Uptick occurs in bottle bill proposals

Uptick occurs in bottle bill proposals

A handful of states have proposed legislation to add bottle bills in an effort to recycle beverage containers.

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March 12, 2019

Lawmakers in at least six states have proposed legislation to add bottle bills so far in 2019. Bills have been proposed in Arkansas (House Bill 1771), Florida (Senate Bill 853), Illinois (House Bill 2651), New Jersey (Assembly Bill 1710), Tennessee (House Bill 0814 and Senate Bill 0885) and West Virginia (House Bill 3120).

Arkansas state House Rep. Vivian Flowers (D-Pine Bluff) filed HB 1771 March 11 in hopes of introducing a bottle bill. The state last proposed legislation in 2007; but. according to a news release from KATV in Little Rock, Arkansas, proposed legislation “appears to have bipartisan support.” 

Susan Collins, executive director of the Container Recycling Institute, Culver City, California, says lawmakers in various states propose bottle bills every year; however, she adds that seeing six different states with active proposals is a little on the “high side.” 

“I think [most] of these states have had proposed legislation at one point or another,” she says. “Sometimes legislators introduce these bills and work on them all year. Sometimes they introduce it, but they don’t put their full effort into it. Without a fair amount of effort behind [a bottle bill], a lot of education needs to be done to get it passed.”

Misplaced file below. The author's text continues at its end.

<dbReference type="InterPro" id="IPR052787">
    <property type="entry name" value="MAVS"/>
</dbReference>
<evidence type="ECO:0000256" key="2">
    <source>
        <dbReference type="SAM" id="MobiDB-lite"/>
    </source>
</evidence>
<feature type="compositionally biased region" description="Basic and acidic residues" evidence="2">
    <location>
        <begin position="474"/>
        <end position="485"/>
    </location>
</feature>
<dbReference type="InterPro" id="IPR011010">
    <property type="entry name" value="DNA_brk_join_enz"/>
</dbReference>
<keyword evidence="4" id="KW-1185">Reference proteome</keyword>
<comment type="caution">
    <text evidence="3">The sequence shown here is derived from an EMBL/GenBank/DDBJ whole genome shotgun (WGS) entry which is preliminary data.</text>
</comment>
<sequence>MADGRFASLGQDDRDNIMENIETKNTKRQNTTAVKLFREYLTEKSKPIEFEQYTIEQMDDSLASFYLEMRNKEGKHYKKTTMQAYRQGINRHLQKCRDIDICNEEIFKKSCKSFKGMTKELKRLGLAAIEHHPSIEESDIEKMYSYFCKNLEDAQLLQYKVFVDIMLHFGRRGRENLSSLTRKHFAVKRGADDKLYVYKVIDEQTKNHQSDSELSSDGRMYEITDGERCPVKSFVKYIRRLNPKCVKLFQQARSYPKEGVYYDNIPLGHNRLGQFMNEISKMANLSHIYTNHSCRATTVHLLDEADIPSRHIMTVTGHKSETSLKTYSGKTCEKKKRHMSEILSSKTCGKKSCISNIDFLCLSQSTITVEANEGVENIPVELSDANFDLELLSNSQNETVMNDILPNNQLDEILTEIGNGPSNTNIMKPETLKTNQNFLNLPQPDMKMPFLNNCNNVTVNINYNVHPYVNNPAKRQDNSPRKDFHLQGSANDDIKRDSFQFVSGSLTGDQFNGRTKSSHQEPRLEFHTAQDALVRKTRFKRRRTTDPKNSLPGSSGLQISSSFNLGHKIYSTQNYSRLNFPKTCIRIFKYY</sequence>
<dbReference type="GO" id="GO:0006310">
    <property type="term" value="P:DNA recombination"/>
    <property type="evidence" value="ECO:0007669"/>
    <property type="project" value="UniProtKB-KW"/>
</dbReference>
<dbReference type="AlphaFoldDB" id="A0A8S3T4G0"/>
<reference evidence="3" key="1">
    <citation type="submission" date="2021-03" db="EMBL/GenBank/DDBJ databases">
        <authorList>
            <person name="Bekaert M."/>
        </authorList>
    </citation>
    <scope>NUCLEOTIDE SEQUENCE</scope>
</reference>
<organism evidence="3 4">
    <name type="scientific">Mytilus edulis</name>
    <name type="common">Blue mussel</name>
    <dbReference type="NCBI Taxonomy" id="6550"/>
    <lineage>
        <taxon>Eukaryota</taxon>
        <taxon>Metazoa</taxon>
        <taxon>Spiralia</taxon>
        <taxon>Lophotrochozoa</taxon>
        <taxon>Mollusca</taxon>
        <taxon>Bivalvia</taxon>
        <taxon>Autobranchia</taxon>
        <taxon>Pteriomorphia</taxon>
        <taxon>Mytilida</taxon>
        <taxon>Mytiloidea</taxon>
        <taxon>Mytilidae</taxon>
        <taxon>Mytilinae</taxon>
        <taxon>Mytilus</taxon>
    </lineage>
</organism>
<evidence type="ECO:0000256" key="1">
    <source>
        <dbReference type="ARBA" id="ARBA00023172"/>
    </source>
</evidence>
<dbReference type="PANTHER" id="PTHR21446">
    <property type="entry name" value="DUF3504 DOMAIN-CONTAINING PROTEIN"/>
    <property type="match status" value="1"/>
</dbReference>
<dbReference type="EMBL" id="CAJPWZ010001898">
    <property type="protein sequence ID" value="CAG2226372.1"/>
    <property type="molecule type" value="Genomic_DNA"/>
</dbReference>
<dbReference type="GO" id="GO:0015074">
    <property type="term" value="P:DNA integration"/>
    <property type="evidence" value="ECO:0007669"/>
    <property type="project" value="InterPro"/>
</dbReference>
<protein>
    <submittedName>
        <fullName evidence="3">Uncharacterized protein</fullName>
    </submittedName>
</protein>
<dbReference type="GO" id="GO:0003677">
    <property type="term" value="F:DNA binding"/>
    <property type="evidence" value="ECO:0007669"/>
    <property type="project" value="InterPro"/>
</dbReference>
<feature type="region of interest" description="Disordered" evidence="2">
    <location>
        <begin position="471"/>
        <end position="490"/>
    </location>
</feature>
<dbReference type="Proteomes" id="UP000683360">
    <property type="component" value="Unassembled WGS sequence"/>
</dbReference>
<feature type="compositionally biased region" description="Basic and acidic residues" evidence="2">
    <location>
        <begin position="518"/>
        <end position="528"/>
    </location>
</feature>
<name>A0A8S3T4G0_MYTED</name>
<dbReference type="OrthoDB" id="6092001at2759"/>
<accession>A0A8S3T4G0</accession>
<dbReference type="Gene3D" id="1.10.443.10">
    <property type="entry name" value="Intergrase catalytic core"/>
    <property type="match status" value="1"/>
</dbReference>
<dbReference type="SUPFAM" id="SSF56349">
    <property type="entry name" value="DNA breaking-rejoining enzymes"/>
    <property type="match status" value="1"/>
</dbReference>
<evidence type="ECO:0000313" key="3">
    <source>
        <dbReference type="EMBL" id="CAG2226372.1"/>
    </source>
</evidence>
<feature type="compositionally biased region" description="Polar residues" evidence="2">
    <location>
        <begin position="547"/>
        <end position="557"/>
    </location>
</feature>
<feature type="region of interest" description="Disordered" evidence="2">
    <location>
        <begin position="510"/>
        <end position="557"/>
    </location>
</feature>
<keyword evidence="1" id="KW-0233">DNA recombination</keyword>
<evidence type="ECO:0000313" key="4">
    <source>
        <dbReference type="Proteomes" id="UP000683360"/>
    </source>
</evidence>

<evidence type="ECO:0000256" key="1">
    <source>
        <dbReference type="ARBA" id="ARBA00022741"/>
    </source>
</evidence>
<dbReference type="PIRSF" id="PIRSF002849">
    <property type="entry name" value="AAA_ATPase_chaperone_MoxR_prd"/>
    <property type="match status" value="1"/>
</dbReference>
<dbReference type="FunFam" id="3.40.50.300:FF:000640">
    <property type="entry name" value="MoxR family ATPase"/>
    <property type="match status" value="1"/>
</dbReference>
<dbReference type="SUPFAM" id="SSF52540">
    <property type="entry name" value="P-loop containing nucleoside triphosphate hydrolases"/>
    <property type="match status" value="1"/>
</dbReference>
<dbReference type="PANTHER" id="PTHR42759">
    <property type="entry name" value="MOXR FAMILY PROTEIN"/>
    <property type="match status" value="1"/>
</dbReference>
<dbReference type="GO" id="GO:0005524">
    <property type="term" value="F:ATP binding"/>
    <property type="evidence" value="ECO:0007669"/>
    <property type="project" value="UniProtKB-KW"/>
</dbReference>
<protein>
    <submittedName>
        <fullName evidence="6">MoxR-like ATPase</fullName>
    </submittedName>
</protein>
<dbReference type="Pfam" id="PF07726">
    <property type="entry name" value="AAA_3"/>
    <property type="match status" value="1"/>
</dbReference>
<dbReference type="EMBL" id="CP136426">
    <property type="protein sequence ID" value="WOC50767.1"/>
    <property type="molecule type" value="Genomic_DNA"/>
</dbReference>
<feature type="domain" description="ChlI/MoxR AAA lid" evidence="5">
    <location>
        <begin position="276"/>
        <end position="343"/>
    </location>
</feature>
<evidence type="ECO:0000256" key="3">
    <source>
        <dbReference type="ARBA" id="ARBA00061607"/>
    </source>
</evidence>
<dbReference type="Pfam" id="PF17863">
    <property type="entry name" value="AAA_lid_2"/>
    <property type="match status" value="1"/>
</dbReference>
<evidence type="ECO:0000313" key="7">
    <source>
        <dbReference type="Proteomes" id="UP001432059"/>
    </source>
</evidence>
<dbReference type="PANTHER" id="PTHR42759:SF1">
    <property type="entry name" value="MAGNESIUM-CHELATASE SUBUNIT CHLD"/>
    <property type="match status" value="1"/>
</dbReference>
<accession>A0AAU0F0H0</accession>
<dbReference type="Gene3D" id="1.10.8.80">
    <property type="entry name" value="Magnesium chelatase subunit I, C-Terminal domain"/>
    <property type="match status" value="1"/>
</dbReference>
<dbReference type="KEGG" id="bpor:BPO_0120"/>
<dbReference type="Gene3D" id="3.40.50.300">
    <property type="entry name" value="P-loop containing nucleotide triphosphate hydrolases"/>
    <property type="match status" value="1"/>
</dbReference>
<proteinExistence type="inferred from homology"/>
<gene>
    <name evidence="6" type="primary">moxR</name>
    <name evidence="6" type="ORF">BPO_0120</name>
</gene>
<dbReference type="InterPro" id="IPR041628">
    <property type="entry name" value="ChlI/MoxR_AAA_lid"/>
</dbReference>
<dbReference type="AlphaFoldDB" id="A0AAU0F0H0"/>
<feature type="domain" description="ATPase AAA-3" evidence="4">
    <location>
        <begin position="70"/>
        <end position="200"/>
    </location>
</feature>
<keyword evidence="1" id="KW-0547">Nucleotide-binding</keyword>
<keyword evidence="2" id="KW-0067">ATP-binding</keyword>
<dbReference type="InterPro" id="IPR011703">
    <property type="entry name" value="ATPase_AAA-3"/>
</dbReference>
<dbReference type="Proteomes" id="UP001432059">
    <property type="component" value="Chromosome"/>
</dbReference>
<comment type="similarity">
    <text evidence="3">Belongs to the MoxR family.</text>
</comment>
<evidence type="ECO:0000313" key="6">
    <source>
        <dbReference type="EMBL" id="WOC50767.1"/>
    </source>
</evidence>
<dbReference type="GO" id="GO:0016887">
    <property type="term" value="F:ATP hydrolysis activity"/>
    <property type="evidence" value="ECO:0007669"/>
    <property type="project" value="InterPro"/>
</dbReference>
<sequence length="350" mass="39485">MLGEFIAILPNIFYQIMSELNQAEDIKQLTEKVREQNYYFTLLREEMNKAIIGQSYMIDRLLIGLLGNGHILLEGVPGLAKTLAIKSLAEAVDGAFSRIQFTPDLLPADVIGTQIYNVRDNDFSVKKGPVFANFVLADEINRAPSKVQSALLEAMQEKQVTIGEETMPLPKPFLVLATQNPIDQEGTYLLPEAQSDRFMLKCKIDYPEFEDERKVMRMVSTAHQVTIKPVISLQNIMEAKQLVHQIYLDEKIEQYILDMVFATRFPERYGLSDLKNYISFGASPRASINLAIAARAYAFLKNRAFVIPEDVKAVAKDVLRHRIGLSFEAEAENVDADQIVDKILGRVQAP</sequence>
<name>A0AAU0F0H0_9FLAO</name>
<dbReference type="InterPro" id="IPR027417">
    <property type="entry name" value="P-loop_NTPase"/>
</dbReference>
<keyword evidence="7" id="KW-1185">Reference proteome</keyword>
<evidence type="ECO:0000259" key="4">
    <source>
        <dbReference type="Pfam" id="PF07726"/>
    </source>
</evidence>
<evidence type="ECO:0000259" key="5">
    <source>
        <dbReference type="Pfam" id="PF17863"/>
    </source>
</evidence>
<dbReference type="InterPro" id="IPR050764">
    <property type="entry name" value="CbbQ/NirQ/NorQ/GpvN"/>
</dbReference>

With the currently proposed bills, Collins notes that Tennessee’s HB 814 and SB 885 have strong support, making them more likely to pass in the near future.

“It’s a well-developed effort,” she says of Tennessee’s proposed bottle bill.

While it’s not likely for all of these proposed bills to pass without strong organized support, Collins adds that these types of regulations along with bottle bill expansion plans are needed in light of new sustainability goals from some of the major beverage companies in the United States. 

“A big factor in all of this is that beverage companies and makers of other types of packaged goods have come out with new sustainability goals,” she says. “They have goals saying they will use a certain amount of recycled content. But that [material] is not available because we’re not collecting enough [polyethylene terephthalate]. 

“The current PET recycled content rate with bottles is only 7 percent. In other words, of all the PET bottles out there, the average content is only 7 percent recycled yet some companies are saying they want to use 50 percent recycled content.”